There was quite a stir in the local liquor sector last month when Stellenbosch-based Distell gave its board of directors a vigorous shaking.
Last month Distell announced that executive directors Pieter Carolin, Carina Gous, Caroline Snyman, Johan Venter and Debra Ullrich had resigned from the board of Distell Limited with effect from April 15.
They were replaced by Distell’s marketing executive Dave Carruthers, international director Steve Nathan, Kate Rycroft and JP van der Walt. There was initial disbelief that a handful of highly regarded liquor industry executives would resign ‘en masse’ – not to mention mischievous speculation that the five had been head-hunted by another liquor group. But Distell was quick to point out that the five executives were not leaving Distell or relinquishing their respective managerial responsibilities.
Distell CEO Richard Rushton said the changes were driven mainly by a change in the company’s organisation-design following the revision of its corporate strategy. He stressed the changes were implemented gradually and had not disrupted business continuity.
Rushton added that the board changes were also driven by earlier changes to the board – most notably the retirement in June 2013 of Malcolm Searle, the former global marketing director, and the retirement of Stoffel Cronjé, Distell’s former company secretary, in April 2014.
Cronje also held a few portfolios – including head of human resources and overall head of strategy. JP van der Walt was subsequently appointed human resources director and Lizelle Malan company secretary.
Strategy was incorporated into a new division called corporate development, and Kate Rycroft was appointed director of the new division. Don Gallow, former international director, retired in December 2015, and was succeeded by Steven Nathan.
Rushton explained that the change in Distell’s organisation-design followed a revision of its corporate strategy He pointed out that in early 2014 Distell significantly revised its corporate strategy.
“Although this was an evolutionary rather than a revolutionary change, it did require an organisational redesign,” says Rushton.
Rushton noted that the old ‘segment’ (wines, spirits and Ready-to-Drinks) approach was discontinued.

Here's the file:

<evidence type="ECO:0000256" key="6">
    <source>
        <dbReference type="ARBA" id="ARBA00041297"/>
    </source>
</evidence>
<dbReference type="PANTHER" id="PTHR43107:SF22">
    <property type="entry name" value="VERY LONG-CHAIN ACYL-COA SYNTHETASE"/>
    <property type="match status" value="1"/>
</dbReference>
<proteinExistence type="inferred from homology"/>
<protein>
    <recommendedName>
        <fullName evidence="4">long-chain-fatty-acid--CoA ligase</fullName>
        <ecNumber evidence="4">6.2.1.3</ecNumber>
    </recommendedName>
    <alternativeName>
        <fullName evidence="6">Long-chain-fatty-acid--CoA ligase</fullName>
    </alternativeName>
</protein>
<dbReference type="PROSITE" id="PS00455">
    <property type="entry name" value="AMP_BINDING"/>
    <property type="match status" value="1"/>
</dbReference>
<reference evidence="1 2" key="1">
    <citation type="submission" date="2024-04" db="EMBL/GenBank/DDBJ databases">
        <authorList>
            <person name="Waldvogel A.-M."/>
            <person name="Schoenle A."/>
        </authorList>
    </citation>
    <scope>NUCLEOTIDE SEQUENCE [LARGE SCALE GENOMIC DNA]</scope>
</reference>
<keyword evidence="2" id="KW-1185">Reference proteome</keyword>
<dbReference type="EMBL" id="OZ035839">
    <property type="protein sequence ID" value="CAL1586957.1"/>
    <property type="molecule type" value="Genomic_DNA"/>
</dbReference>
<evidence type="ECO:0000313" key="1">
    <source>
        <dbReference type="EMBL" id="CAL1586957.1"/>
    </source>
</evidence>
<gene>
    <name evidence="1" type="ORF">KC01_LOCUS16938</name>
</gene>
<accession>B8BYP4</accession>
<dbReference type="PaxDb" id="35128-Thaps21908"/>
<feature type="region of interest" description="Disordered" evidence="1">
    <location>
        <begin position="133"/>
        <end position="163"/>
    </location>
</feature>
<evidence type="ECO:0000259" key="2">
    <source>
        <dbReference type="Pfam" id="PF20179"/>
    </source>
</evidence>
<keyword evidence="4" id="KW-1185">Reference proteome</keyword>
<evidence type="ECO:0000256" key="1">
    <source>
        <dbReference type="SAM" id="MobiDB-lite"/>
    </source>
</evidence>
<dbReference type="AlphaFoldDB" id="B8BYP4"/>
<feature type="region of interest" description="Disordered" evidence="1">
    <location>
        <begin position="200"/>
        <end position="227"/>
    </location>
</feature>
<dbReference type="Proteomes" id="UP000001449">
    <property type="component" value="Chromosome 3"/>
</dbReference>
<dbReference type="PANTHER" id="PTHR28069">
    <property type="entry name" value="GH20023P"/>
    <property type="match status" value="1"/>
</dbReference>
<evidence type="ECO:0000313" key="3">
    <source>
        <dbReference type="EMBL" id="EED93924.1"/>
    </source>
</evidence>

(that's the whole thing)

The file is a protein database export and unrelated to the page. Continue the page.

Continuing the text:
He said an end-to-end supply chain was established and both the primary production and the secondary production divisions were incorporated into the new supply chain division.The Africa business region was established as an independent region (previously it was incorporated in the international division.) Rushton reiterated that all the executives who resigned as executive directors were still in Distell’s employ – albeit re-assigned into other roles after consultation with them.
Gous, formerly business director of Wines, becomes luxury brands director, and Ullrich, formerly acting director of global marketing, becomes director of accessible power brands.
Snyman, formerly business director of the spirits segment, is now marketing director for southern Africa. Carolin continues in his role as director of distribution for southern Africa, while Venter recently moved into a new role as the head of the centre of excellence in the supply chain leadership team.
KVW for sale?
At the time of going to press reports had surfaced that Paarl-based liquor group KWV Holdings was up for sale.
Reports in Business Day suggest former food sector magnate Vivian Imerman has expressed an interest in KVW, which is currently controlled by Cape-based empowerment giant Hosken Consolidated Investments (HCI.)
Imerman has experience in the liquor industry, and had successfully turned around and then sold at a profit the well-known scotch-maker Whyte and MacKay.
HCI has battled to produce sustainable profits at KWV since taking effective control of the business in 2001. Many liquor industry pundits believed HCI would bulk up KWV’s core wine and brandy offering with acquisitions or partnerships.
In fact, HCI has not initiated any corporate action – save for increasing its stake in KWV to over 50%. Much of the operational focus has been on building up the core brandy and wine brands – although there was an unconvincing attempt to build a niche in the Ready-to-Drink (RTD) segment.